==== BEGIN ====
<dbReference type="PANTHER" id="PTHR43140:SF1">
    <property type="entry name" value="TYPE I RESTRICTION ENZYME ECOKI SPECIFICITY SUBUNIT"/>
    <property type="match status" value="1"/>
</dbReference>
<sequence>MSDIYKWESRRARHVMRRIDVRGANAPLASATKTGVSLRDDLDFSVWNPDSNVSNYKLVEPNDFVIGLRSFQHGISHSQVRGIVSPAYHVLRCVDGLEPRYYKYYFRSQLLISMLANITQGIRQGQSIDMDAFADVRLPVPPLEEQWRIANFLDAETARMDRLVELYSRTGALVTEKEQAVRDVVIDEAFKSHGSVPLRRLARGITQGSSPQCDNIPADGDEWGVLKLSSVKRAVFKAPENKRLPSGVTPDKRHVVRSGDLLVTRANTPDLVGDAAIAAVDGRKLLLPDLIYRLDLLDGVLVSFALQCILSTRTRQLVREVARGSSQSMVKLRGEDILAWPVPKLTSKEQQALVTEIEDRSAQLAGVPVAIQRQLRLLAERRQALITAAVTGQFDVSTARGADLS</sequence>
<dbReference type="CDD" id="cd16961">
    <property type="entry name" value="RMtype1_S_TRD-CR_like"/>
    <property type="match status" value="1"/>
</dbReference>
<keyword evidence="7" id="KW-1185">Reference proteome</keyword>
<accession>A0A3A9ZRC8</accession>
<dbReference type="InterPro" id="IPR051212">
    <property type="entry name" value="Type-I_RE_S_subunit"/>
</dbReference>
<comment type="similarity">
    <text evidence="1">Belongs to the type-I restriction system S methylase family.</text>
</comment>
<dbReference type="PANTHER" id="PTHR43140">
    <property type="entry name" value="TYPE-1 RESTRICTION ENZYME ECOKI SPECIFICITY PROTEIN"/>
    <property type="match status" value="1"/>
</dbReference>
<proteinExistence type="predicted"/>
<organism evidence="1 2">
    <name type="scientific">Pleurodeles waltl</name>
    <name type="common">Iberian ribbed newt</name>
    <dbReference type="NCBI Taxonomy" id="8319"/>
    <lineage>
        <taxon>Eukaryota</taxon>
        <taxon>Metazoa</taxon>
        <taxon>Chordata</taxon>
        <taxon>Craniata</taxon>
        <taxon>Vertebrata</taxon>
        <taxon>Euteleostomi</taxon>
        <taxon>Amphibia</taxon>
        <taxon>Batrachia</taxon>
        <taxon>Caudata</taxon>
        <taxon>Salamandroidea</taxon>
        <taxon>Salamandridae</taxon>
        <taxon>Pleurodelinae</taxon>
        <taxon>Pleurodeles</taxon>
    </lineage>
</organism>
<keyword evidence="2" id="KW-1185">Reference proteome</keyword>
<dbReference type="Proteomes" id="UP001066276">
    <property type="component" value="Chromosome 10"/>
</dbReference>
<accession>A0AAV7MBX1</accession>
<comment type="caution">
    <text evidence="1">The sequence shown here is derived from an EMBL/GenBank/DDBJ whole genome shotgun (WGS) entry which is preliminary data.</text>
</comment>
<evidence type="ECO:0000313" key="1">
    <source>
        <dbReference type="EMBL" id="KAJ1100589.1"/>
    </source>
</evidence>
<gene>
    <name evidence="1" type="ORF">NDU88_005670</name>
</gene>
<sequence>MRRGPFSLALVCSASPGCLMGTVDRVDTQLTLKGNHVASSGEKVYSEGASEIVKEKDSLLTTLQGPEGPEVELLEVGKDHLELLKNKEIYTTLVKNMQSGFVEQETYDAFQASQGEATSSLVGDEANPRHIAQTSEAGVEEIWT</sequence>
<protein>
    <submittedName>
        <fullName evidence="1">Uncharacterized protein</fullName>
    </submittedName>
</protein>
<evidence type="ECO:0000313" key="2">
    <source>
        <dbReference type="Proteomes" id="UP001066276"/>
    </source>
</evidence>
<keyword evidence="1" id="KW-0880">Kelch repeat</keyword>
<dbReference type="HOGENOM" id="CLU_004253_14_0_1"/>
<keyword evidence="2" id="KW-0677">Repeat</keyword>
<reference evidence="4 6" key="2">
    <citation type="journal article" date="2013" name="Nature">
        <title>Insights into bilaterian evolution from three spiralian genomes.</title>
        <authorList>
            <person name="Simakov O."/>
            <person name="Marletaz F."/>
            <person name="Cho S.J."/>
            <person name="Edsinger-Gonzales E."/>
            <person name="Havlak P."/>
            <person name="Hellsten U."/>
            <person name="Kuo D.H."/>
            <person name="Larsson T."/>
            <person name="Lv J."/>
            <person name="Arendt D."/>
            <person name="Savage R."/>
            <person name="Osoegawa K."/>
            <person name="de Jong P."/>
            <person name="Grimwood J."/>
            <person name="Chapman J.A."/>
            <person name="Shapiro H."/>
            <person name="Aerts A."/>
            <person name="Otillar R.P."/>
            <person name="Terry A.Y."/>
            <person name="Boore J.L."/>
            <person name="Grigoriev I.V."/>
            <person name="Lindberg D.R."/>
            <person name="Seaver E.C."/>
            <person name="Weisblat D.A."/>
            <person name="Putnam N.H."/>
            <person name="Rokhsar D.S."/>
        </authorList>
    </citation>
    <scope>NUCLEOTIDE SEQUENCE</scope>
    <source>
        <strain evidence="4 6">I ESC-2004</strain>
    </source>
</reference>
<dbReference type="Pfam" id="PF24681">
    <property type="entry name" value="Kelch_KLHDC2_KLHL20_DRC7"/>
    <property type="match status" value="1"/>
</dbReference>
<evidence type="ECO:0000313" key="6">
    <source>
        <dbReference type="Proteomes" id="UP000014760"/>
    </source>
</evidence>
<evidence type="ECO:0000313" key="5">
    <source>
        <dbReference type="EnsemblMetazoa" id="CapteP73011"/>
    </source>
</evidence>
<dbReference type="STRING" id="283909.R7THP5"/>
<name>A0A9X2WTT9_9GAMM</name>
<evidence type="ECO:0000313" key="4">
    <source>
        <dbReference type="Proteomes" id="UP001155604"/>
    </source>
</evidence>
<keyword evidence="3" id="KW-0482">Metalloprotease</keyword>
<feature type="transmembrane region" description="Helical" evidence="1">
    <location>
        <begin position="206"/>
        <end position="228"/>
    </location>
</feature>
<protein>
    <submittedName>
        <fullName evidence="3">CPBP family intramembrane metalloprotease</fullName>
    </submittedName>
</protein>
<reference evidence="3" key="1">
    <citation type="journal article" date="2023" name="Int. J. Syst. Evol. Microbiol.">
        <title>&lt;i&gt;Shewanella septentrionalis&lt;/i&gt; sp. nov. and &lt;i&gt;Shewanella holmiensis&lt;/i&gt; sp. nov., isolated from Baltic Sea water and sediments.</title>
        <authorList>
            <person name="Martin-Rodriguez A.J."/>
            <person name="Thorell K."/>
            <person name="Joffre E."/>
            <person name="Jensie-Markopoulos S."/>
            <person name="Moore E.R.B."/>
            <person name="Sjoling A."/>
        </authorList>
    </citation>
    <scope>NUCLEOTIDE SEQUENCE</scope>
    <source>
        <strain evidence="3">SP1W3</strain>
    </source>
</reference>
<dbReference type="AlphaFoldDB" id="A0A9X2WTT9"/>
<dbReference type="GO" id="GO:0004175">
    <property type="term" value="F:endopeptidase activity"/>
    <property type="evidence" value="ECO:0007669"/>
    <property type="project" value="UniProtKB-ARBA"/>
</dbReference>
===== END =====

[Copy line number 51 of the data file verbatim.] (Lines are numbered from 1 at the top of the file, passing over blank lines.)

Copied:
<evidence type="ECO:0000313" key="1">